They want to restore the old model that standardized education, tightly controlled alternatives, and protected teachers with an industrial-style union contract — and sadly also did a wretched job of educating black children. African American leaders like [Kaleem] Caire are still expected to fall in line, despite the old system's manifest failure. Because he hasn't, Caire is shunned.
Eisen noted that the UW School of Education sponsored a symposium called ED Talks Wisconsinto discuss "a community-wide K-12 agenda" to address the achievement gap, among other things.
Paul Soglin, endorser of the notorious Sarah Manski in the last school board race, was invited. (Manski, who was also backed by Rep. Peter Barca D-Kenosha and Sen. Chris Larson, D-Milwaukee, helped freeze out a minority race charter school proponent before quitting the race two days after the primary.I tell that story here.)
Barbara Miner was invited. She’s an editor at a magazine called Rethinking Schools. Inthe Spring 2013 number, "middle school students analyze a classroom full of social justice issues."
But Kaleem Caire, president of the Madison Urban League, an nationally recognized educator who has awakened the most smug city in America to the minority achievement gap, was, in Eisen’s words, "conspicuously absent" from the invite list. Nor was any other education reformer invited.
A few years ago, the School of Ed ballyhooed the Madison appearance of choice opponent Diane Ravitch.
So much for sifting and winnowing at the UW School of Education.
"Privatizing" education, Dean Underwood writes, threatens the purpose of the K-12 state-sanctioned monopoly to educate every child to "become an active citizen, capable of participating in our democratic process."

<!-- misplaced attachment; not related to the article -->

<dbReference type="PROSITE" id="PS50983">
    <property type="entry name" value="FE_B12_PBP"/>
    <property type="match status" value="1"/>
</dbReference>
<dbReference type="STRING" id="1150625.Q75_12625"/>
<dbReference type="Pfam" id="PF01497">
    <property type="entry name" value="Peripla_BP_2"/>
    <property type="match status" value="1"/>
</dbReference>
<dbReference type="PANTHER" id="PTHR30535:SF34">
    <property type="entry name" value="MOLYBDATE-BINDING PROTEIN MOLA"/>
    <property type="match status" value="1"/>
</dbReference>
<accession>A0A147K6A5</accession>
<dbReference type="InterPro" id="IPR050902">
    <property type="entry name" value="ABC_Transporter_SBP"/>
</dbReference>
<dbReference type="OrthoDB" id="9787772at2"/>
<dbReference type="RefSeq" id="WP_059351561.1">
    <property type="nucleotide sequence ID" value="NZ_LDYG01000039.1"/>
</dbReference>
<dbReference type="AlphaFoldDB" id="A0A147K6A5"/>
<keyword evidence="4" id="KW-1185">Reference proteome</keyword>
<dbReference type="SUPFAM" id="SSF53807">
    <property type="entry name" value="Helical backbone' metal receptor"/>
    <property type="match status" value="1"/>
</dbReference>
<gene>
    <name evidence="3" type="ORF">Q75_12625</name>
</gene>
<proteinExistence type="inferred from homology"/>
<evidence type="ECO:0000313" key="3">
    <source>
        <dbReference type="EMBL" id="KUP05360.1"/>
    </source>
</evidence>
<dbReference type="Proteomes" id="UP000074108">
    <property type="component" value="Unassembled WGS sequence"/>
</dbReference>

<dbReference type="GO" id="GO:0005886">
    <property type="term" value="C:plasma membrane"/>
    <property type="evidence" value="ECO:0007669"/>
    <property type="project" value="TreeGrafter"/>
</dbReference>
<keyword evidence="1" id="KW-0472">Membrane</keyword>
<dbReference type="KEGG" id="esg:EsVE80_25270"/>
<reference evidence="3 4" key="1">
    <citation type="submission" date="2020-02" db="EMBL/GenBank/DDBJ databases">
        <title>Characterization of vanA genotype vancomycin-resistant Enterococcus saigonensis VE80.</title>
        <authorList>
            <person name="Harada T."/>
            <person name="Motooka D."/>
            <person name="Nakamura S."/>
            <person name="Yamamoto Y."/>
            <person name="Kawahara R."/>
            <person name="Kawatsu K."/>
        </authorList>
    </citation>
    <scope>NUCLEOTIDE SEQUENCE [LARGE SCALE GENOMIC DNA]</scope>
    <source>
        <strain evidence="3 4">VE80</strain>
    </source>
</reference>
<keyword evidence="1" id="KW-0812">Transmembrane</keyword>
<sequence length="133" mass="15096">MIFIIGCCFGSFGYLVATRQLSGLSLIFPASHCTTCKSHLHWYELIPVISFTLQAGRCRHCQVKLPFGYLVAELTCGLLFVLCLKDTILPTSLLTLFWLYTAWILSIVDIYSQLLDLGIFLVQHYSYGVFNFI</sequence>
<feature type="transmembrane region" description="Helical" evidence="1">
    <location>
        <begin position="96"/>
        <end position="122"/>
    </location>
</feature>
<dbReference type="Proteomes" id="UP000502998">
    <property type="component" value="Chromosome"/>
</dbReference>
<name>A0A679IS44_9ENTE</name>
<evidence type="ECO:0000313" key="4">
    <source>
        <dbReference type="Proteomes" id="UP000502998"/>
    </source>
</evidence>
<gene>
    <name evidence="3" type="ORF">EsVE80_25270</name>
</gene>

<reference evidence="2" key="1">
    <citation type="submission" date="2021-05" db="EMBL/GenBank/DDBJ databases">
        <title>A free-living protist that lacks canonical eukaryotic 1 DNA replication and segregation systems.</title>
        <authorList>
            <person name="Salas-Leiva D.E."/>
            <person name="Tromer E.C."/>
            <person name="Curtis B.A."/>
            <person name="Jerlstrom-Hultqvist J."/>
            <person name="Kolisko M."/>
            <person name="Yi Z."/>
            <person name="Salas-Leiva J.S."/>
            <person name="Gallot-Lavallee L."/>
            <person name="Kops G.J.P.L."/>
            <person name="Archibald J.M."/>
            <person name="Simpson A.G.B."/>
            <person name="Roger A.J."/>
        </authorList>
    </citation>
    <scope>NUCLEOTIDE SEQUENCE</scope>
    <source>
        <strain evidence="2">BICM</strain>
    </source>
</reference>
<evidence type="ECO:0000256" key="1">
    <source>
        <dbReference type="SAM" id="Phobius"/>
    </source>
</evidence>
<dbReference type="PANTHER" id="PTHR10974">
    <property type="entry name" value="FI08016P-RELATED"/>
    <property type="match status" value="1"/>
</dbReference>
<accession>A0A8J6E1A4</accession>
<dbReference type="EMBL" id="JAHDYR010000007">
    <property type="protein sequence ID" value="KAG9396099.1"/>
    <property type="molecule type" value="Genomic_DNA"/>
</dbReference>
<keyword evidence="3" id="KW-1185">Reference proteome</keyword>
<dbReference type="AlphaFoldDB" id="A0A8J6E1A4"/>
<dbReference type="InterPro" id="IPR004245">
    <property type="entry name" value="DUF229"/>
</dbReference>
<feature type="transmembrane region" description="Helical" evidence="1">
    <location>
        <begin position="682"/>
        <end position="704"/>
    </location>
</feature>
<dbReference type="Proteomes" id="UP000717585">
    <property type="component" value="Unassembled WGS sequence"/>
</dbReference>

Tell that to the 50% of black students in the Madison district who don’t graduate from high school.
(A sidenote, I was driving along Observatory Drive when I espied Madison Teachers Inc.’s union boss John Matthews walking into the Big Ed building. Now, what is he doing at the School of Ed? He’s not even a teacher.)
It does appear at this writing that the Legislature will pass some form of school choice. It may be capped to 1,000 students statewide and to families within 185% of the poverty line (outside of existing programs in Milwaukee and Racine).
Democrats will vote no, with the probable exception of Sen. Lena Taylor of Milwaukee. The party that defends the right of a mother to choose life or Kermit Gosnell does not want her to decide which school her daughter attends.
The fact is the major national players in school choice — aside from Thompson and Walker — are hardly Republican; people like Geoffrey Canada, Davis Guggenheim, Joel Klein, Howard Fuller, Bill Gates, and the late Steve Jobs are liberals in anyone’s book. (It was State Rep. Annette "Polly" Williams, D-Milwaukee, who jump-started Tommy Thompson’s original voucher program 20 years ago.)
American education needs a good goosing, unless you’re proud of ranking 17th in the world, according to a respected measure.
That won’t happen whilst the status quo control freaks like Julie Underwood and her allies in the teachers union remain in charge. You want local control, Dean Underwood? No control is more local than the kitchen table.